{julioef,eric}@dca.fee.unicamp.br

3Author is with Federal Institute of Education, Science

and Technology Catarinense, 89609-000 Luzerna, SC, Brazil.

antonio.ribas@ifc.edu.br

On the other hand, the use of sensory feedback provides

the patients a more realistic substitute for their biologi-

cal counterpart, conveying information as thermal, pressure,

strain or vibrational stimuli [6,7]. This tactile feedback has

been shown to be important, since the coordination, manip-

ulation and grip selection whilst interacting with everyday

items has been demonstrated to worsen when having a

lower sensitivity [8]–[10]. However, haptics alone does not

improve the user’s interaction with common objects. This

leads to employ different kinds of transducers to close the

feedback control loops of the assistive devices to increase

their usability during ADLs. For instance, the utilization of

potentiometers and quadrature encoders, as well as the use of

force or tactile/pressure sensors, has been used to better the

functionality and the grip on items held by a prosthetic hand

by controlling the speed and the strength exerted by each

ﬁnger [11]–[14]. These approaches increase the price and, in

some cases, the size of the prosthetics themselves, leading

the patients to settle with lightweight aesthetic prostheses or

to not use any at all [15,16].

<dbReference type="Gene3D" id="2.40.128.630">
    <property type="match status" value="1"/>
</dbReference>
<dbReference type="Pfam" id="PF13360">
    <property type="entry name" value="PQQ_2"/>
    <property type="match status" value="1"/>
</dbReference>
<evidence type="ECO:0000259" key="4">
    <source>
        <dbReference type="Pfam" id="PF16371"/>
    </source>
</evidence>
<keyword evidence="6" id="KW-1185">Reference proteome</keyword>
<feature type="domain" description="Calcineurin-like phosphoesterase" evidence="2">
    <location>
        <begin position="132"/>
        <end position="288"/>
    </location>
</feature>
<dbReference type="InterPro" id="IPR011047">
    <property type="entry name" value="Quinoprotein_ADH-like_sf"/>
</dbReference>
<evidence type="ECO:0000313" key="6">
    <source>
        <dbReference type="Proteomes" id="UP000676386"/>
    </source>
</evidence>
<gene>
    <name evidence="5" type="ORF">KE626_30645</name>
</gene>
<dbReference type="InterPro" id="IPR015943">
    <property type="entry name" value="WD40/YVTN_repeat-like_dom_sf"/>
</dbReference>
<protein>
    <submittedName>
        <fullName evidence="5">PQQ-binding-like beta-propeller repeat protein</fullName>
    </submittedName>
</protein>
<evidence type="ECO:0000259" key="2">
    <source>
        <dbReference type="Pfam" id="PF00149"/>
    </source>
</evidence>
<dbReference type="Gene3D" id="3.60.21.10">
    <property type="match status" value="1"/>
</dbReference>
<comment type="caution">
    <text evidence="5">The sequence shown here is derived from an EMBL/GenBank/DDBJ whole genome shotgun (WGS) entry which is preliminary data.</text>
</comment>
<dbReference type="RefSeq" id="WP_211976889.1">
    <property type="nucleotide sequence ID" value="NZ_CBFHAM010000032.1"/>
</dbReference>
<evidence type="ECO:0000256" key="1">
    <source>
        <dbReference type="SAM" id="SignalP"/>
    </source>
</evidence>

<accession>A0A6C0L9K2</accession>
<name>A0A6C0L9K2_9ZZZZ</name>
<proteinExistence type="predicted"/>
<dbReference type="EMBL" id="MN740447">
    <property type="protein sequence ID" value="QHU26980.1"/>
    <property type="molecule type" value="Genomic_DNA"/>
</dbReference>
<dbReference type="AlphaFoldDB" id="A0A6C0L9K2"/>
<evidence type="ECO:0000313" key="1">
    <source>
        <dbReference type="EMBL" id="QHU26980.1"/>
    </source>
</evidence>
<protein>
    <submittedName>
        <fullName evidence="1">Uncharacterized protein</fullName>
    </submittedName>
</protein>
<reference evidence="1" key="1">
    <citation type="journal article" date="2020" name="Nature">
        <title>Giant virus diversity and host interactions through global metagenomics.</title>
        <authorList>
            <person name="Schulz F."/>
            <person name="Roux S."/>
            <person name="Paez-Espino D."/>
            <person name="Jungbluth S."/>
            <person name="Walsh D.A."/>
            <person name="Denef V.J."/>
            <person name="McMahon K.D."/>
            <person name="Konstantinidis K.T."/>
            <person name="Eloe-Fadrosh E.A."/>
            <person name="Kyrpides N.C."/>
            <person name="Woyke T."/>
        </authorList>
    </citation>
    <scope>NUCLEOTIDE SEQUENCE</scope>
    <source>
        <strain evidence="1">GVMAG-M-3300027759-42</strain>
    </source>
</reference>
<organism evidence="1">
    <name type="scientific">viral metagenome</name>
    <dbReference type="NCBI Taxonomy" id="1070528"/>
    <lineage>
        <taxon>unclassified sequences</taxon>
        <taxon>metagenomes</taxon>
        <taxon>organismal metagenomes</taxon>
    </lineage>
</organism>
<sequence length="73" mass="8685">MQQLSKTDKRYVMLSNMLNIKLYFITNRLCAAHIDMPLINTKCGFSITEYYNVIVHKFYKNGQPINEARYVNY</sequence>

To mitigate these issues, most typical solutions rely on

the use of sensor-less observers, which estimate the full state

of the system depending on the current or voltage measure-

ments. These methods not only reduce the cost, weight and

size of the prosthesis itself, but also offer other advantages,

such as easy maintenance and repairability, since the system

is considerably simpliﬁed [17]. Sensor-less observers are

typically divided into two groups; the ﬁrst one estimates the

angular speed of the shaft based on the ripple component of

the measured signal, which results from the electromotive

force induced in each coil or, when the brushes in the

commutator short adjacent segments [18,19]; the second is

built upon the dynamic linear model of brushed DC motors

and is able to estimate its own states [20]–[22].

Other approaches include the use of the brushed DC

motors’ non-linear model [23,24], as well as the utilization

of neural networks to obtain an approximation for the re-

sulting non-linear system, leading to more complex systems

with high computational costs [25,26]. Furthermore, alternate

versions consider the implementation of more specialized

methods in order to improve the estimation of the states under

a stochastic dynamical system. In this manner, methods such

as the Kalman (KF), extended Kalman (EKF) and the particle

(PF) ﬁlters provide robustness to exogenous disturbances